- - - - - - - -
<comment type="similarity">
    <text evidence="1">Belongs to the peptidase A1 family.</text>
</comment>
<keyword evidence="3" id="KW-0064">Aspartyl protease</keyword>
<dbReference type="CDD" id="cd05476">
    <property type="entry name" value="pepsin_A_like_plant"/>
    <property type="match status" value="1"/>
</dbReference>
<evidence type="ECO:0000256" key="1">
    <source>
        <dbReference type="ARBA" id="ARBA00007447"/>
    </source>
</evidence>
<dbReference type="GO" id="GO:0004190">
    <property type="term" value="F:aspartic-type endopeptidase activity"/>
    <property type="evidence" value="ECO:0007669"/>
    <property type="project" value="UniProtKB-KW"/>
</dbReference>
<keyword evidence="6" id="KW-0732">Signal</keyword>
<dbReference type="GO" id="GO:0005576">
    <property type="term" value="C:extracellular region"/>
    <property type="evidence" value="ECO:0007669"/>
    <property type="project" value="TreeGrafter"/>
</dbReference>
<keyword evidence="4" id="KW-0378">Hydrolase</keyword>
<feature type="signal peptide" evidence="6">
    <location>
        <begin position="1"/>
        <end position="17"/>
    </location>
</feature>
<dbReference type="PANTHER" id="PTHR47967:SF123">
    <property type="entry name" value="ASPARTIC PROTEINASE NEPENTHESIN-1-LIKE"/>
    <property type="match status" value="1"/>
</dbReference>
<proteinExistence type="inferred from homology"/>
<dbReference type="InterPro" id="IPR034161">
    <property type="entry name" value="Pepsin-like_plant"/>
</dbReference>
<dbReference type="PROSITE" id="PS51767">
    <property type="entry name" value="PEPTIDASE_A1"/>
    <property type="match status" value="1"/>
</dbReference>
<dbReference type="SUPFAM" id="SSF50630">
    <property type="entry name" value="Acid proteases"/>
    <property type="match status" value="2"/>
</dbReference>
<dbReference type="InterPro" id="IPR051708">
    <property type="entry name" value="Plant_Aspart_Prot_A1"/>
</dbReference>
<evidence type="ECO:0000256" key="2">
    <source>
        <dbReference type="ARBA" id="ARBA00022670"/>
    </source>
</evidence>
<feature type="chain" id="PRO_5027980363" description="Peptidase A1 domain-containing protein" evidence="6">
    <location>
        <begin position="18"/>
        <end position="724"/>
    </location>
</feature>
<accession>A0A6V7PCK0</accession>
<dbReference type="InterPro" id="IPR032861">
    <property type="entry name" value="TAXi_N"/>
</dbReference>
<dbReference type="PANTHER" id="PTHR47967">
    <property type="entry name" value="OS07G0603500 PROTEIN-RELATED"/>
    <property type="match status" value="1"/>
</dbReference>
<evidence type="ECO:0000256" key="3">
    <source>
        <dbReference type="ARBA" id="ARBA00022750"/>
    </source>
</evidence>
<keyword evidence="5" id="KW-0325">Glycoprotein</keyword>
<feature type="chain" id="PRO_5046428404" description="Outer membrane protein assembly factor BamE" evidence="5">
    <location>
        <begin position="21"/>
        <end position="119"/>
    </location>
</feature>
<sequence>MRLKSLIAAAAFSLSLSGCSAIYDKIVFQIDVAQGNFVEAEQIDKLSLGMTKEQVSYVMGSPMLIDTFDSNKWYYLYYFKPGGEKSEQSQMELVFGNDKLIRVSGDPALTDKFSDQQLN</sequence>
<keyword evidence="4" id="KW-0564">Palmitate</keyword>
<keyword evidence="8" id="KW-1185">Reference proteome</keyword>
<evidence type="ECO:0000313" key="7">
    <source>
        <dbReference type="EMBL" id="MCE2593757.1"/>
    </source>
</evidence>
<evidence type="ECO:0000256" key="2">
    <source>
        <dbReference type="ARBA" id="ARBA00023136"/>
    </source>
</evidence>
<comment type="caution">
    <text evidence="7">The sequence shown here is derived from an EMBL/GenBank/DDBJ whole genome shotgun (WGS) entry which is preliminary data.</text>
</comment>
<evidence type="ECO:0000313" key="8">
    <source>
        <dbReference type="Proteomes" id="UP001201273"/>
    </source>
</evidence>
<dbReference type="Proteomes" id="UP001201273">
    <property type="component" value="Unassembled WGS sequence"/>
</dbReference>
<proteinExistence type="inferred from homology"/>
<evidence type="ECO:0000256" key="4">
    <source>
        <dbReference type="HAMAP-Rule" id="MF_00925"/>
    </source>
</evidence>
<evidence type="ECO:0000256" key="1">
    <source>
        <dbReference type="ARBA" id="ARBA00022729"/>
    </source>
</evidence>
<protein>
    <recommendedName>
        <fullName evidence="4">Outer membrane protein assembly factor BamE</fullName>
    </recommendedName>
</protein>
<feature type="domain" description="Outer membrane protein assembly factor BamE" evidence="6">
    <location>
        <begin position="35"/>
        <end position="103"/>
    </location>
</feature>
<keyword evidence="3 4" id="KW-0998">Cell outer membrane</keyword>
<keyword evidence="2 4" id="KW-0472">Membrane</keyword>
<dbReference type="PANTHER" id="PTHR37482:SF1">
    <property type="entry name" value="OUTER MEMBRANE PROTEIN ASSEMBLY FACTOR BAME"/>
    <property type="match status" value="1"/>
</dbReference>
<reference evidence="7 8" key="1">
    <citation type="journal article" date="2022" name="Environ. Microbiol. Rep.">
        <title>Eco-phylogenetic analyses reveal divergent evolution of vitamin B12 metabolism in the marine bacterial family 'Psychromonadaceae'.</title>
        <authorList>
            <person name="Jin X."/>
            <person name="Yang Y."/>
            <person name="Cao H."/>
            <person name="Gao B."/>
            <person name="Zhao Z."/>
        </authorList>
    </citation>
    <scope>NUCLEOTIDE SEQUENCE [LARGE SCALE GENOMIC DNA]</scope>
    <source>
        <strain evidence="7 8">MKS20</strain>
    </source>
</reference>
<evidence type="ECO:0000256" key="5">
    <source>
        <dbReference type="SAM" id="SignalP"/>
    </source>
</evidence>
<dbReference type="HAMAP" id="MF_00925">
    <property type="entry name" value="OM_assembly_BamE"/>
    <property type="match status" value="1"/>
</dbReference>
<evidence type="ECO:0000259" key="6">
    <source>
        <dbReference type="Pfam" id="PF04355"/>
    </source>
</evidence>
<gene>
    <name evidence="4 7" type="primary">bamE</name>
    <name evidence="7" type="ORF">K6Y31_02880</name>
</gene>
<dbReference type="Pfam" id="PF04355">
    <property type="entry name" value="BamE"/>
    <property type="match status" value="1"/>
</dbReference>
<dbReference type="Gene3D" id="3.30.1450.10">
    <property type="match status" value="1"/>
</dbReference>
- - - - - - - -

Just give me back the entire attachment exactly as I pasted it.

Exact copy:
<comment type="similarity">
    <text evidence="1">Belongs to the peptidase A1 family.</text>
</comment>
<keyword evidence="3" id="KW-0064">Aspartyl protease</keyword>
<dbReference type="CDD" id="cd05476">
    <property type="entry name" value="pepsin_A_like_plant"/>
    <property type="match status" value="1"/>
</dbReference>
<evidence type="ECO:0000256" key="1">
    <source>
        <dbReference type="ARBA" id="ARBA00007447"/>
    </source>
</evidence>
<dbReference type="GO" id="GO:0004190">
    <property type="term" value="F:aspartic-type endopeptidase activity"/>
    <property type="evidence" value="ECO:0007669"/>
    <property type="project" value="UniProtKB-KW"/>
</dbReference>
<keyword evidence="6" id="KW-0732">Signal</keyword>
<dbReference type="GO" id="GO:0005576">
    <property type="term" value="C:extracellular region"/>
    <property type="evidence" value="ECO:0007669"/>
    <property type="project" value="TreeGrafter"/>
</dbReference>
<keyword evidence="4" id="KW-0378">Hydrolase</keyword>
<feature type="signal peptide" evidence="6">
    <location>
        <begin position="1"/>
        <end position="17"/>
    </location>
</feature>
<dbReference type="PANTHER" id="PTHR47967:SF123">
    <property type="entry name" value="ASPARTIC PROTEINASE NEPENTHESIN-1-LIKE"/>
    <property type="match status" value="1"/>
</dbReference>
<proteinExistence type="inferred from homology"/>
<dbReference type="InterPro" id="IPR034161">
    <property type="entry name" value="Pepsin-like_plant"/>
</dbReference>
<dbReference type="PROSITE" id="PS51767">
    <property type="entry name" value="PEPTIDASE_A1"/>
    <property type="match status" value="1"/>
</dbReference>
<dbReference type="SUPFAM" id="SSF50630">
    <property type="entry name" value="Acid proteases"/>
    <property type="match status" value="2"/>
</dbReference>
<dbReference type="InterPro" id="IPR051708">
    <property type="entry name" value="Plant_Aspart_Prot_A1"/>
</dbReference>
<evidence type="ECO:0000256" key="2">
    <source>
        <dbReference type="ARBA" id="ARBA00022670"/>
    </source>
</evidence>
<feature type="chain" id="PRO_5027980363" description="Peptidase A1 domain-containing protein" evidence="6">
    <location>
        <begin position="18"/>
        <end position="724"/>
    </location>
</feature>
<accession>A0A6V7PCK0</accession>
<dbReference type="InterPro" id="IPR032861">
    <property type="entry name" value="TAXi_N"/>
</dbReference>
<dbReference type="PANTHER" id="PTHR47967">
    <property type="entry name" value="OS07G0603500 PROTEIN-RELATED"/>
    <property type="match status" value="1"/>
</dbReference>
<evidence type="ECO:0000256" key="3">
    <source>
        <dbReference type="ARBA" id="ARBA00022750"/>
    </source>
</evidence>
<keyword evidence="5" id="KW-0325">Glycoprotein</keyword>
<feature type="chain" id="PRO_5046428404" description="Outer membrane protein assembly factor BamE" evidence="5">
    <location>
        <begin position="21"/>
        <end position="119"/>
    </location>
</feature>
<sequence>MRLKSLIAAAAFSLSLSGCSAIYDKIVFQIDVAQGNFVEAEQIDKLSLGMTKEQVSYVMGSPMLIDTFDSNKWYYLYYFKPGGEKSEQSQMELVFGNDKLIRVSGDPALTDKFSDQQLN</sequence>
<keyword evidence="4" id="KW-0564">Palmitate</keyword>
<keyword evidence="8" id="KW-1185">Reference proteome</keyword>
<evidence type="ECO:0000313" key="7">
    <source>
        <dbReference type="EMBL" id="MCE2593757.1"/>
    </source>
</evidence>
<evidence type="ECO:0000256" key="2">
    <source>
        <dbReference type="ARBA" id="ARBA00023136"/>
    </source>
</evidence>
<comment type="caution">
    <text evidence="7">The sequence shown here is derived from an EMBL/GenBank/DDBJ whole genome shotgun (WGS) entry which is preliminary data.</text>
</comment>
<evidence type="ECO:0000313" key="8">
    <source>
        <dbReference type="Proteomes" id="UP001201273"/>
    </source>
</evidence>
<dbReference type="Proteomes" id="UP001201273">
    <property type="component" value="Unassembled WGS sequence"/>
</dbReference>
<proteinExistence type="inferred from homology"/>
<evidence type="ECO:0000256" key="4">
    <source>
        <dbReference type="HAMAP-Rule" id="MF_00925"/>
    </source>
</evidence>
<evidence type="ECO:0000256" key="1">
    <source>
        <dbReference type="ARBA" id="ARBA00022729"/>
    </source>
</evidence>
<protein>
    <recommendedName>
        <fullName evidence="4">Outer membrane protein assembly factor BamE</fullName>
    </recommendedName>
</protein>
<feature type="domain" description="Outer membrane protein assembly factor BamE" evidence="6">
    <location>
        <begin position="35"/>
        <end position="103"/>
    </location>
</feature>
<keyword evidence="3 4" id="KW-0998">Cell outer membrane</keyword>
<keyword evidence="2 4" id="KW-0472">Membrane</keyword>
<dbReference type="PANTHER" id="PTHR37482:SF1">
    <property type="entry name" value="OUTER MEMBRANE PROTEIN ASSEMBLY FACTOR BAME"/>
    <property type="match status" value="1"/>
</dbReference>
<reference evidence="7 8" key="1">
    <citation type="journal article" date="2022" name="Environ. Microbiol. Rep.">
        <title>Eco-phylogenetic analyses reveal divergent evolution of vitamin B12 metabolism in the marine bacterial family 'Psychromonadaceae'.</title>
        <authorList>
            <person name="Jin X."/>
            <person name="Yang Y."/>
            <person name="Cao H."/>
            <person name="Gao B."/>
            <person name="Zhao Z."/>
        </authorList>
    </citation>
    <scope>NUCLEOTIDE SEQUENCE [LARGE SCALE GENOMIC DNA]</scope>
    <source>
        <strain evidence="7 8">MKS20</strain>
    </source>
</reference>
<evidence type="ECO:0000256" key="5">
    <source>
        <dbReference type="SAM" id="SignalP"/>
    </source>
</evidence>
<dbReference type="HAMAP" id="MF_00925">
    <property type="entry name" value="OM_assembly_BamE"/>
    <property type="match status" value="1"/>
</dbReference>
<evidence type="ECO:0000259" key="6">
    <source>
        <dbReference type="Pfam" id="PF04355"/>
    </source>
</evidence>
<gene>
    <name evidence="4 7" type="primary">bamE</name>
    <name evidence="7" type="ORF">K6Y31_02880</name>
</gene>
<dbReference type="Pfam" id="PF04355">
    <property type="entry name" value="BamE"/>
    <property type="match status" value="1"/>
</dbReference>
<dbReference type="Gene3D" id="3.30.1450.10">
    <property type="match status" value="1"/>
</dbReference>